Book Review: The Rise of Theodore Roosevelt by Edmund Morris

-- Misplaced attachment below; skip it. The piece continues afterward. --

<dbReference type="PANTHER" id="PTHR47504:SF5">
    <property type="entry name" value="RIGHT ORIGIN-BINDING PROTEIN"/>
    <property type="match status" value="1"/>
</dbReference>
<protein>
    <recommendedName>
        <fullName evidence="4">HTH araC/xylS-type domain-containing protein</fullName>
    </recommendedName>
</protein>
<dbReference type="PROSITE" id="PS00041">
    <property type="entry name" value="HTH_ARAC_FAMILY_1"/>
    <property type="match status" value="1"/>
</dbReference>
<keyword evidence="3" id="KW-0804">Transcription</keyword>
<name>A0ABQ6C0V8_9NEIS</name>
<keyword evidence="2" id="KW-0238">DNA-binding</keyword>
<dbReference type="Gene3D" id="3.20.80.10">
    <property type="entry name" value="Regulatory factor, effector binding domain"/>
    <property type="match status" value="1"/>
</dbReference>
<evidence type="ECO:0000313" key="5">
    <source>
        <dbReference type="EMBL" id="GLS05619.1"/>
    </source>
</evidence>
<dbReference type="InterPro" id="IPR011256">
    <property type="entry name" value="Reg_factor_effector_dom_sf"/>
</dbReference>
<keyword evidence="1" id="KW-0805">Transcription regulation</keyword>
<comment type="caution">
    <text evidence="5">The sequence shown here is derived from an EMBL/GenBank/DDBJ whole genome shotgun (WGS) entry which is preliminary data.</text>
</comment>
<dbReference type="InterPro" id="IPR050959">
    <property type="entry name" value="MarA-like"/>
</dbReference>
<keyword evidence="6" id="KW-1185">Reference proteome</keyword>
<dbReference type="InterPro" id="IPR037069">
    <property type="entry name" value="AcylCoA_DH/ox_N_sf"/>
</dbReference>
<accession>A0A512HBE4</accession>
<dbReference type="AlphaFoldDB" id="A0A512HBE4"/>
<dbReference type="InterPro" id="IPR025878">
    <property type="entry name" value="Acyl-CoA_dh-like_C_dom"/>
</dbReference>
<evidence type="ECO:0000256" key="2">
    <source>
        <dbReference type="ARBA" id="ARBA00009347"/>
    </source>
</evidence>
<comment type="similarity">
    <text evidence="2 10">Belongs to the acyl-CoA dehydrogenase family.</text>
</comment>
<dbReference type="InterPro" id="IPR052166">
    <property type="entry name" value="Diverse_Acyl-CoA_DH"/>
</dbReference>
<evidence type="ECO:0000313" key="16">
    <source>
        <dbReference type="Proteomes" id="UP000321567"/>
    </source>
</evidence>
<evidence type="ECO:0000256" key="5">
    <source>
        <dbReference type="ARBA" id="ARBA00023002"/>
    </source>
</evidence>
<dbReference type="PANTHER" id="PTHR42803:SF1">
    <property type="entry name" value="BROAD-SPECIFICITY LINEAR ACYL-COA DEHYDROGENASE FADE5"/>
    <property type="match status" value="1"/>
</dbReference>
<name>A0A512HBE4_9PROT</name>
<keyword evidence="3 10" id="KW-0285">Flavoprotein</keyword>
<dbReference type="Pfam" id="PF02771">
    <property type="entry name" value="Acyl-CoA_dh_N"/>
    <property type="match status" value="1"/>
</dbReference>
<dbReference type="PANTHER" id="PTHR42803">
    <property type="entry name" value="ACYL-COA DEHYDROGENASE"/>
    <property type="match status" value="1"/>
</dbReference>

Product Details: Author: Edmund Morris 920 page paperback Publisher: Modern Library Released: 2001 While it would be difficult to capture the spirit of any American President, a position held by some of our most complex citizens, it would seem almost impossible to relate the essence of one of the greatest, Theodore Roosevelt. America’s 26th President was a personality that knew few bounds and even less fear and unlike many of those before or after him, he could have retired at the age of 40 having never entered the White House with an already incredible list of accomplishments. The Rise of Theodore Roosevelt covers this time period, from his birth in 1858 to his first day in office as President in 1901 after William McKinley was shot. The book opens with a rich anecdote of the annual New Year’s Day ritual in which citizens of the Capital would file through the White House to shake the President’s hand. Morris cleverly introduces the story’s hero through the eyes of people that waited hours in freezing January temperatures to grip the President’s hand for no more than a second and a half. Morris describes the incredible line of people stretching down Pennsylvania Avenue and the overwhelming impression each is left with when they look Roosevelt in the eyes and take his hand. Through this we are shown not only the collective affection for the President but also his own will and love for the people as by 2:00pm he has shaken over 8,000 hands without pause. We get a glimpse of the determination and integrity of a man that by many accounts should barely have lived past adolescence due to wave after wave of illness. This episode sets the tone for the ensuing 900 pages, a battle of will for someone that is constantly knocked down and by sheer determination continues to get back up. Before reading the book most may have a basic recollection of Teddy Roosevelt’s extensive resume of accomplishments, ranging from professional historian and zoologist to New York City Police Commissioner and Medal of Honor nominee. It’s important then to recognize how skillful Morris is in thoroughly covering these accomplishments but not dwelling on them or letting them define both his book and its subject. It would be too easy to simply recount the first half of Roosevelt’s life through his various titles and positions, yet Morris instead provides the perhaps more important personal context for those accomplishments. He paints a picture of the man through not only the extensive correspondence and journals he kept, but also descriptions of the world he lived in. As much as Morris describes the world in which Roosevelt lived, he also depicts the world he shaped through an incredible cult of personality. Morris utilizes quotes from several people that were in close proximity to Roosevelt both personally and professionally to describe the penetrating effect he had on those around him. More often than not the quote will begin with an unrelenting first impression of a brash, awkward man who was direct almost to a fault, before giving way to a forgiving remark about a certain uncanny ability to win over both heart and mind. In explaining how stoic, dry and emotionally stunted men like Henry Adams, Thomas Reed, and Henry Cabot Lodge tolerated the boisterous Roosevelt , Morris writes that they “…grew dependent upon [Roosevelt’s] warmth, as lizards crave the sun” (164). Perhaps as significant to the casual reader as historical accuracy and citation, the book is remarkably well paced for such a large volume. Morris does well to keep the story moving even when there’s opportunity for much more elaborate description or inferences and seems to keep the reader’s sanity in mind at all times. He is no doubt writing for both the history enthusiast and uninitiated and plays to both throughout the book, writing like a novelist but introducing enough primary source material to keep scholars content. Descriptions are rich in detail and even the action reads like a thriller at times but there is also an extensive section of notes and bibliography at the back of the book. It should be said though that Morris’ depiction is colored by a somewhat romantic reverence for Roosevelt. The Rise of Theodore Roosevelt is almost Homer-esque, a sprawling epic poem in which the hero is determined to overcome the countless obstacles through cunning and determination on his way home from battle. Both Odysseus and Teddy are imprisoned at the beginning of each story (One on Calypso’s Island, one by illness), and both authors are sympathetic to their characters by forgiving any personality flaws as a product of their hardship. While this doesn’t exactly take away from the integrity of the book as its only “a feeling”, it does make me wonder if there were any more less than glowing accounts of his personality or ability. In total The Rise of Theodore Roosevelt is a very well written and extensively researched book on one our greatest President’s and should go down as an authoritative account of his life before taking office. It seems a biography of such an exciting life would practically write itself without too much narrative effort from the author, but not taking it lightly, Morris’s skill actually adds to the story. Needless to say I’m excited to read the next installment in the trilogy, Theodore Rex, because if it’s even a bit as interesting I’m sure it will be a great read. This book and Theodore Rex are available from Snell Library.  The Library also has a number of other books on Roosevelt, including his speeches and autobiography.